February 22, 1861 – George Washington’s birthday – Abraham Lincoln stood in front of Independence Hall in Philadelphia on his inaugural journey from Springfield, Illinois to Washington, D.C. He had won the presidential election in a divided country without the support of a single southern state.
Moved by the historical significance of Independence Hall, Lincoln said, “I have never had a feeling politically that did not spring from the sentiments embodied in the Declaration of Independence.” He spoke of the notion of a new nation that promised hope to the world with equal opportunity for all and chillingly stated, “Can this country be saved upon that basis? If it can, I will consider myself one of the happiest men in the world if I can help to save it. If it can’t be saved upon that principle, it will be truly awful. But, if this country cannot be saved without giving up that principle…I would rather be assassinated on this spot than to surrender it.”
The freedom and equality for all that was promised in the Declaration of Independence was skirted in the original U.S. Constitution by not addressing the issue of slavery. In his Gettysburg Address, Lincoln revived the topic and spoke of a “new birth of freedom” in the nation. That promise was ultimately fulfilled and enshrined in the 13th, 14th and 15th Amendments to the Constitution that ended slavery, required states to respect individual rights, promised equal protection to all people, and expanded the right to vote to African-American men.
The National Constitution Center, the only museum in the country dedicated to the groundbreaking U.S. document, focuses on the constitutional debates from this turbulent era of American history with a new permanent exhibit Civil War and Reconstruction: The Battle for Freedom and Equality. The exhibit begins with the rising tensions over slavery, which brought about the bloodiest war in American history, and then explores the period after the Civil War when the country attempted to rebuild and passed transformative Reconstruction Amendments.
The exhibit is illustrated with remarkable artifacts and rare documents from the Civil War Museum of Philadelphia – one of the largest, private Civil War collections in America.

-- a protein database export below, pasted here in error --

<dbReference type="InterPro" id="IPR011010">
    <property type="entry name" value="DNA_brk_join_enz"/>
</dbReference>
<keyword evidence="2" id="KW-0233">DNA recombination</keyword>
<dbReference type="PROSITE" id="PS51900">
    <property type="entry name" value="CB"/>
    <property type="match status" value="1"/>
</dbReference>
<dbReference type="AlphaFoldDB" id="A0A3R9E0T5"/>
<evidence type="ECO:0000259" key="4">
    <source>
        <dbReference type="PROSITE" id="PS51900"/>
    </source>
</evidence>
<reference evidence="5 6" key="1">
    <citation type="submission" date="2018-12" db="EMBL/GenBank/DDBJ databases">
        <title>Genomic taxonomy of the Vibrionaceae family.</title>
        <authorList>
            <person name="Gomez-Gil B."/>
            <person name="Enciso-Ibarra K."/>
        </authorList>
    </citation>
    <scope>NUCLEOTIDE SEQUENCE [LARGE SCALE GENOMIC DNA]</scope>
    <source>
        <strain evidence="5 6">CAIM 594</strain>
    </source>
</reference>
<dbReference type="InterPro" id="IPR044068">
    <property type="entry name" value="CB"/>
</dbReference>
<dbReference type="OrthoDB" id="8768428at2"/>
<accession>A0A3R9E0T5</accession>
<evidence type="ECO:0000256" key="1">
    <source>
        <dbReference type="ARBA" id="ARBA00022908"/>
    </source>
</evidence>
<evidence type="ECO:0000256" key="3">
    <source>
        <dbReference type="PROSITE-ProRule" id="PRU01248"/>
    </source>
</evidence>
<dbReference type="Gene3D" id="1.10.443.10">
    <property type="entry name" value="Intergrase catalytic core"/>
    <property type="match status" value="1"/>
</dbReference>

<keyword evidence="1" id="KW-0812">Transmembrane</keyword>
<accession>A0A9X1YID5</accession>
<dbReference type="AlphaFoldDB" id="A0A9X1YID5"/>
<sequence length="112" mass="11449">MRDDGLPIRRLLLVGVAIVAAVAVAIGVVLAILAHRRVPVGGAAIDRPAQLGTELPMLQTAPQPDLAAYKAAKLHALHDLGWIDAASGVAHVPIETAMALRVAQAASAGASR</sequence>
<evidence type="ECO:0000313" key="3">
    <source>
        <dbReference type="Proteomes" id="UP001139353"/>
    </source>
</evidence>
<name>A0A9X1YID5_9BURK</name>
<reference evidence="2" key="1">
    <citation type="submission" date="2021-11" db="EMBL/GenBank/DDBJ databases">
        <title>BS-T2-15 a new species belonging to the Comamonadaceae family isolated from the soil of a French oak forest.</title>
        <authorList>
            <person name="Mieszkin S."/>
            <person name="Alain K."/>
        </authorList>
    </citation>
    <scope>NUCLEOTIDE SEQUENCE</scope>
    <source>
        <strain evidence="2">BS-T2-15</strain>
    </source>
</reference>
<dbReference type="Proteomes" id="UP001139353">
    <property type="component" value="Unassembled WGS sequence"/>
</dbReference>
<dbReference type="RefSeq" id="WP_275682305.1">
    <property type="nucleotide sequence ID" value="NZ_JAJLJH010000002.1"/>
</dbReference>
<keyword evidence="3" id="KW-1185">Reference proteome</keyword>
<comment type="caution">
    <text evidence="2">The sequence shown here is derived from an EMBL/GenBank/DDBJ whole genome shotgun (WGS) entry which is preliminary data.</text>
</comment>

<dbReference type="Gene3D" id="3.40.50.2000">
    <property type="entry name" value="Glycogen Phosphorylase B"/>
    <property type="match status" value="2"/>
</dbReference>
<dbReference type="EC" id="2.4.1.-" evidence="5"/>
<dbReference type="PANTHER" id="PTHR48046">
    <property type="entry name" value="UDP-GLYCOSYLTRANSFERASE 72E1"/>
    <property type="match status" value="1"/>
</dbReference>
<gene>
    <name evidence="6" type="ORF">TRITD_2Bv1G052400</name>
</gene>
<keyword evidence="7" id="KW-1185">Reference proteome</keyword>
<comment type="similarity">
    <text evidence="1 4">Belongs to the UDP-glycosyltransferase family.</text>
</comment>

Items on display include:
• Original copies of the 13th, 14th and 15th Amendments
• Dred Scott’s signed petition for freedom
• A fragment of the flag that Abraham Lincoln raised at Independence Hall in 1861
• A ballot box marked “colored” from Virginia’s first statewide election that allowed black men to vote in 1867.
• Interactive elements that delve into the drafting of each of the three Reconstruction Amendments
In addition to key figures in the conflict over slavery such as Abraham Lincoln, Frederick Douglass and Harriet Tubman, the exhibit brings to life the stories of lesser-known individuals who fought for equality during Reconstruction, such as Frances Ellen Watkins Harper.
Starting on June 19 (Juneteenth—the holiday that commemorates the emancipation of enslaved African Americans in the Confederacy), visitors can also experience FOURTEEN, an emotional theatrical performance with dramatic readings that are focused on the Reconstruction era and the ratification of the 14th Amendment.
The Civil War and Reconstruction exhibit is adjacent to the American Treasures gallery, which features the five rarest original drafts of the Constitution and joins the National Constitution Center’s other permanent exhibits including The Story of We the People and Signers’ Hall, as well as engaging temporary programs like Hamilton: The Constitutional Clashes That Shaped a Nation, which explores the debates and clashes between Alexander Hamilton and his rivals that helped form the United States, on display through December 31, 2019.
In 2020, the National Constitution Center continues its mission to present the “greatest vision of human freedom in history” with a gallery that tells the story of the 19th Amendment, which granted women the right to vote.
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